Five scenes you'll never believe aren't CGI
Hopefully everyone realised that the outer space shots in Gravity, realistic as they looked, were the work of some impressive computer generation. But it’s not always so obvious. Some of the most mind blowing, unbelievable scenes in film were actually created by clever in-camera trickery. Or in the case of Christopher Nolan, by just actually doing the real thing. Here’s our list of some of the most unbelievable film shots that you’ll never believe weren’t CGI.
Terminator 2: Judgement Day
In a deleted scene from Terminator 2: Judgement Day the Terminator’s scalp is peeled back to access the CPU in his head. Now the Governor of California isn’t actually a disguised robot, working its way up the American political system in an evil plan to enslave humanity... Right?
So how was it done?
Terminator 2 Judgment Day - CPU Reset Extended... by conscience-tranquille
We’ll give you a clue - that’s not a real mirror. In a classic trick also used in Sucker Punch, a window with the actor on the other side is used to create the appearance of a reflection. The sliced open head in the foreground is, reassuringly, animatronic.
But hold up just one second. There are two Sarah Connors in the shot too, and unless 90’s animatronics had enhanced far beyond the level we realised, neither of them is a puppet. And it’s not like Hamilton just happened to have an identical twin hanging around is it?
Well yes actually. That reflection is Leslie Hamilton Gearren, Linda’s identical twin, perfectly mirroring her sister’s movements.
Now that’s ingenious.
The Lord of the Rings VFX team created legions of CGI orcs, a flaming CGI Balrog, and the incredibly lifelike CGI Gollum. So making a bunch of actors a little bit smaller doesn’t really strike you as that impressive. After all that, digitally shrinking Elijah Wood seems like a doddle. But many of the sizing effects throughout the film were actually done in camera, using a range of complex technical tricks - such as having the hobbit actors kneel down.
The niftiest device though was the use of forced perspective - the same trick as when you place your hand close to the camera lens and pretend to be picking up a building. In Lord of the Rings they used a telephoto lens with a very small aperture to get a long depth of field, so both characters are in focus. Slightly more technical than messing around with your cameraphone but still pretty old-school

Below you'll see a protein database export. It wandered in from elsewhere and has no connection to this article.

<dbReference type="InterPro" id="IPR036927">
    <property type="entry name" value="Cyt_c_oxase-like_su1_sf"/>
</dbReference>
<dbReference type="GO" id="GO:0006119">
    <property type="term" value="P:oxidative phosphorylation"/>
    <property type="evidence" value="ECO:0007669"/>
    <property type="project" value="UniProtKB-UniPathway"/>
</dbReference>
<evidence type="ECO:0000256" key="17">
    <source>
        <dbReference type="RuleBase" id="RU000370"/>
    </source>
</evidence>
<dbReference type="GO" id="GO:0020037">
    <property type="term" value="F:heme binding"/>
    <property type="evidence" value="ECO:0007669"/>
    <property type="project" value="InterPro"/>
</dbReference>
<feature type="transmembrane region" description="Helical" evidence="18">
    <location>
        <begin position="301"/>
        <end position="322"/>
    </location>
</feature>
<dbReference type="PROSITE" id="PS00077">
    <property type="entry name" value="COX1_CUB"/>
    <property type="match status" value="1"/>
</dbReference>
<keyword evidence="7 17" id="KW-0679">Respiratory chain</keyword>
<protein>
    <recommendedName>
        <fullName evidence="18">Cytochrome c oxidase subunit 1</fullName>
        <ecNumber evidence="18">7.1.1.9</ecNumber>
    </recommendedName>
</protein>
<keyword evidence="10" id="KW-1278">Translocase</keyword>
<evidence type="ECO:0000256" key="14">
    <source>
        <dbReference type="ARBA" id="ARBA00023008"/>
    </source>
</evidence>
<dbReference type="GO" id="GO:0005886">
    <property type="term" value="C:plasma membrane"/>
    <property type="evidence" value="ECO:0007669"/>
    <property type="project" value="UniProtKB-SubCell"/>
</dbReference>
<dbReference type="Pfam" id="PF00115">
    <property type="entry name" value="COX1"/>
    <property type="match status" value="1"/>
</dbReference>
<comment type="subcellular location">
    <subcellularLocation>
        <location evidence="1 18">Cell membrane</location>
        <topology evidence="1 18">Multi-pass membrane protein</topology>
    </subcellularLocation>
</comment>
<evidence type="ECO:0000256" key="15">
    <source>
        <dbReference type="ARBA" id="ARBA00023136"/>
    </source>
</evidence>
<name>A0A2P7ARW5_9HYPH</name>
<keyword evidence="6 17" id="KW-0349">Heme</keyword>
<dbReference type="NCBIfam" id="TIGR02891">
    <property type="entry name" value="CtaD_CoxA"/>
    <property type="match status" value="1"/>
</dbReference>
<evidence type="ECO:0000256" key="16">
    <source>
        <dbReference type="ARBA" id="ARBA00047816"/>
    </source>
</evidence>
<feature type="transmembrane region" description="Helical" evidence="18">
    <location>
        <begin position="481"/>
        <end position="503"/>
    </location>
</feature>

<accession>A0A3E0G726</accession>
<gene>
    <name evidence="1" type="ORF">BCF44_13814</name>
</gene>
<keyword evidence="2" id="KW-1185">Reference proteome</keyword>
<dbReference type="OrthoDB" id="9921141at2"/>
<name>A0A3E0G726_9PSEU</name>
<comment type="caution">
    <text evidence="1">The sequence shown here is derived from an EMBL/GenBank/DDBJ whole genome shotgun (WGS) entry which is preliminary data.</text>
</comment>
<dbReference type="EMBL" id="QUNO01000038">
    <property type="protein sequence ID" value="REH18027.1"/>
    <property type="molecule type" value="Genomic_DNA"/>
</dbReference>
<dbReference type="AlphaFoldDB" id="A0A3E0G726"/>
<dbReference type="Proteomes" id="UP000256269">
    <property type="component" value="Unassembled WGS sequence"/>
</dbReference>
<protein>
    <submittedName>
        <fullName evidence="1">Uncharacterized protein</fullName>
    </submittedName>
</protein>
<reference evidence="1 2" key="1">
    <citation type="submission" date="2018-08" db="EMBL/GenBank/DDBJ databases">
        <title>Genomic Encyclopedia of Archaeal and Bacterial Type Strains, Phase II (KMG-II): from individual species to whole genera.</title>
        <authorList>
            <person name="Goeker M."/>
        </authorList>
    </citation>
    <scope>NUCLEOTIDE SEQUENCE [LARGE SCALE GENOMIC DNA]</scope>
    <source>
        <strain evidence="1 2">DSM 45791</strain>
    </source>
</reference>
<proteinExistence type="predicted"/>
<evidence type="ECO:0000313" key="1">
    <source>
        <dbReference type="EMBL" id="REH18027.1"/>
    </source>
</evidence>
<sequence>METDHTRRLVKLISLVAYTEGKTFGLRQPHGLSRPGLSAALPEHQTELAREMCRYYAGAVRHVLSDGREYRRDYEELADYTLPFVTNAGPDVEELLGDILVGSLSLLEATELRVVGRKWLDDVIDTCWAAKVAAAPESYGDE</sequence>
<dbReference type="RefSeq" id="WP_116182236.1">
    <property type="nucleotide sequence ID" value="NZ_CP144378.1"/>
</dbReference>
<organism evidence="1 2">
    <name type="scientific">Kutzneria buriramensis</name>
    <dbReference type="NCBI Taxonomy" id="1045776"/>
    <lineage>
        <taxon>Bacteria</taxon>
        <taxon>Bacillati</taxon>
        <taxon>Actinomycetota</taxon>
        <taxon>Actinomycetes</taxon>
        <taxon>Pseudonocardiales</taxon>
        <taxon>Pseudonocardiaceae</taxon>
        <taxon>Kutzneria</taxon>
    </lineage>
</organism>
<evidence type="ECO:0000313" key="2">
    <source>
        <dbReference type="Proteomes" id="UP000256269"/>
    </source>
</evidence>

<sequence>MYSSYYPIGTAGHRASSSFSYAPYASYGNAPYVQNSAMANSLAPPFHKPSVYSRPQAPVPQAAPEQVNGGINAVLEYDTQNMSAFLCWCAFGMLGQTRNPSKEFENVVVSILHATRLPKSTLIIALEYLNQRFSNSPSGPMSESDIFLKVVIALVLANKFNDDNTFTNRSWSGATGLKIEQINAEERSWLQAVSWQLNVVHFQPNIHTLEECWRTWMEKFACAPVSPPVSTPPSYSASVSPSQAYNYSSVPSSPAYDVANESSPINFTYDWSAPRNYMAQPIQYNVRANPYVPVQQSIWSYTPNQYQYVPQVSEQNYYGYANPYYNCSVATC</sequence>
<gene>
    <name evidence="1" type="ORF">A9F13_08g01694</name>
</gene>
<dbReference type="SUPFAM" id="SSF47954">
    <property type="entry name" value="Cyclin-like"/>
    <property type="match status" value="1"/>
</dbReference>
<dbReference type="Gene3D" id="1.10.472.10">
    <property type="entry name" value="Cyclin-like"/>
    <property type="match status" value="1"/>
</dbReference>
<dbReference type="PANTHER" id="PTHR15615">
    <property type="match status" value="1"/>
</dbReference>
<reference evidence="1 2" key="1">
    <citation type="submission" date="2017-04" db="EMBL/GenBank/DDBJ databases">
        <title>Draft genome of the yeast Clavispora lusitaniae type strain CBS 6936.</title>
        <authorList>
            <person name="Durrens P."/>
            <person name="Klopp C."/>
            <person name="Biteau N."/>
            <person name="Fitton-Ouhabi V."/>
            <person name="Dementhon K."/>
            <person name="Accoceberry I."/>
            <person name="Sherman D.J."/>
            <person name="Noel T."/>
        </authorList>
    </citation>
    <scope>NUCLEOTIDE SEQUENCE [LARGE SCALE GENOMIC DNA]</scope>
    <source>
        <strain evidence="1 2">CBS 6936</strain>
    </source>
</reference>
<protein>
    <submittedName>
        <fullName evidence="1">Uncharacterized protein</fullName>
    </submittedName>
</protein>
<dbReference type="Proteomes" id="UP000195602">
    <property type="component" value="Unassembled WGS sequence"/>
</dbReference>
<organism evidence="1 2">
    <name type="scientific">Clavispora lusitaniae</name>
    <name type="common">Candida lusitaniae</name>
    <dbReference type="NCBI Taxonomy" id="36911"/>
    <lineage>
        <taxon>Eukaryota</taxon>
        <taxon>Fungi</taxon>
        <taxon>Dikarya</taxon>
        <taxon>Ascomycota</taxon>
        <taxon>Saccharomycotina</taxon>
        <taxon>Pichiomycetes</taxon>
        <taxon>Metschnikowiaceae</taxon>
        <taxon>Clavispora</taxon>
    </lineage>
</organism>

The Dark Knight
Other directors use clever trickery to create the appearance of the impossible. Christopher Nolan doesn’t know the meaning of the word. That 18-wheeler flipping over in the streets of Gotham for The Dark Knight? He actually flipped it. Not a scaled down model - that would be cheating - an honest to god, full size, 11-ton truck. Just in case you’re not registering how insane that is, watch the scene again here.
SFX supervisor Chris Corbould explains how he attached a nitrogen air-ram capable of 210 tons of force to the underside of the truck, had a stuntman drive said truck through the streets of Chicago at 22 mph, then set off the air-ram. With the stuntman still inside. Still don’t believe us? You can watch the un-edited rehearsal here.
The model-making department on Independence Day created more than twice as many miniature buildings as had ever been built for a film before, and the wall of flames rolling through a miniature New York created one of the most impressive scenes in the movie. All the more effective at a time before we became inured to computer generated scenes of citywide destruction.
Now we’re no physicists, but we’re pretty sure flames go up. Not sideways. To achieve the effect of a wall of fire rolling through the city, the VFX team simply turned their model vertical, lit a charges at the bottom and recorded it with cameras at the top. Simples
At the time it came out the CGI in Jurassic Park was so well done it almost made you believe that those were real physical dinosaurs trying to bite Jeff Goldblum's head off. And that’s because they were. Ok not real living dinosaurs exactly, but an incredibly clever combination of animatronics and people wearing raptor suits. (And voila we’ve just found the world’s best Halloween costume.)